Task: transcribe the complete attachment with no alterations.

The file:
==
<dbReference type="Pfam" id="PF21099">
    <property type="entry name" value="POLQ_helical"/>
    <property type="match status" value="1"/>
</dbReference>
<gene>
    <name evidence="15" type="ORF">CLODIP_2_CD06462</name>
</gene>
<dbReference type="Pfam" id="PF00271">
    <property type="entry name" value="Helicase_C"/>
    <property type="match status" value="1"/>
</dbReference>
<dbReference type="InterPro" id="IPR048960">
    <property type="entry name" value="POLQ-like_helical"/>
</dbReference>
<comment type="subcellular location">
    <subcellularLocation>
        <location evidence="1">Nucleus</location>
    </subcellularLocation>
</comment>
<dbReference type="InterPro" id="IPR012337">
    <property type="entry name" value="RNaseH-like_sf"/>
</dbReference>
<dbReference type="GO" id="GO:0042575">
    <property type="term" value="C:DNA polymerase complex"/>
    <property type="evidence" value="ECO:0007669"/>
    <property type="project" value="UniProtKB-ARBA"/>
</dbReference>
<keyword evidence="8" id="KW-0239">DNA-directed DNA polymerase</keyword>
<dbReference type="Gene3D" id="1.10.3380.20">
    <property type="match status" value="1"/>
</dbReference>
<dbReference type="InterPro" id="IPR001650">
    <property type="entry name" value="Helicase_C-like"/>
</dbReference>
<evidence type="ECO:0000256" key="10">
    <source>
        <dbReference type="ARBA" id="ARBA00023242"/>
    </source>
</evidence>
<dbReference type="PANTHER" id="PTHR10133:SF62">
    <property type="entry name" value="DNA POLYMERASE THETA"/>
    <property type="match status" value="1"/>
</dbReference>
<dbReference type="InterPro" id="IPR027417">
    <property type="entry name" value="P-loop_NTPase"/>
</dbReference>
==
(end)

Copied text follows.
<dbReference type="Pfam" id="PF21099">
    <property type="entry name" value="POLQ_helical"/>
    <property type="match status" value="1"/>
</dbReference>
<gene>
    <name evidence="15" type="ORF">CLODIP_2_CD06462</name>
</gene>
<dbReference type="Pfam" id="PF00271">
    <property type="entry name" value="Helicase_C"/>
    <property type="match status" value="1"/>
</dbReference>
<dbReference type="InterPro" id="IPR048960">
    <property type="entry name" value="POLQ-like_helical"/>
</dbReference>
<comment type="subcellular location">
    <subcellularLocation>
        <location evidence="1">Nucleus</location>
    </subcellularLocation>
</comment>
<dbReference type="InterPro" id="IPR012337">
    <property type="entry name" value="RNaseH-like_sf"/>
</dbReference>
<dbReference type="GO" id="GO:0042575">
    <property type="term" value="C:DNA polymerase complex"/>
    <property type="evidence" value="ECO:0007669"/>
    <property type="project" value="UniProtKB-ARBA"/>
</dbReference>
<keyword evidence="8" id="KW-0239">DNA-directed DNA polymerase</keyword>
<dbReference type="Gene3D" id="1.10.3380.20">
    <property type="match status" value="1"/>
</dbReference>
<dbReference type="InterPro" id="IPR001650">
    <property type="entry name" value="Helicase_C-like"/>
</dbReference>
<evidence type="ECO:0000256" key="10">
    <source>
        <dbReference type="ARBA" id="ARBA00023242"/>
    </source>
</evidence>
<dbReference type="PANTHER" id="PTHR10133:SF62">
    <property type="entry name" value="DNA POLYMERASE THETA"/>
    <property type="match status" value="1"/>
</dbReference>
<dbReference type="InterPro" id="IPR027417">
    <property type="entry name" value="P-loop_NTPase"/>
</dbReference>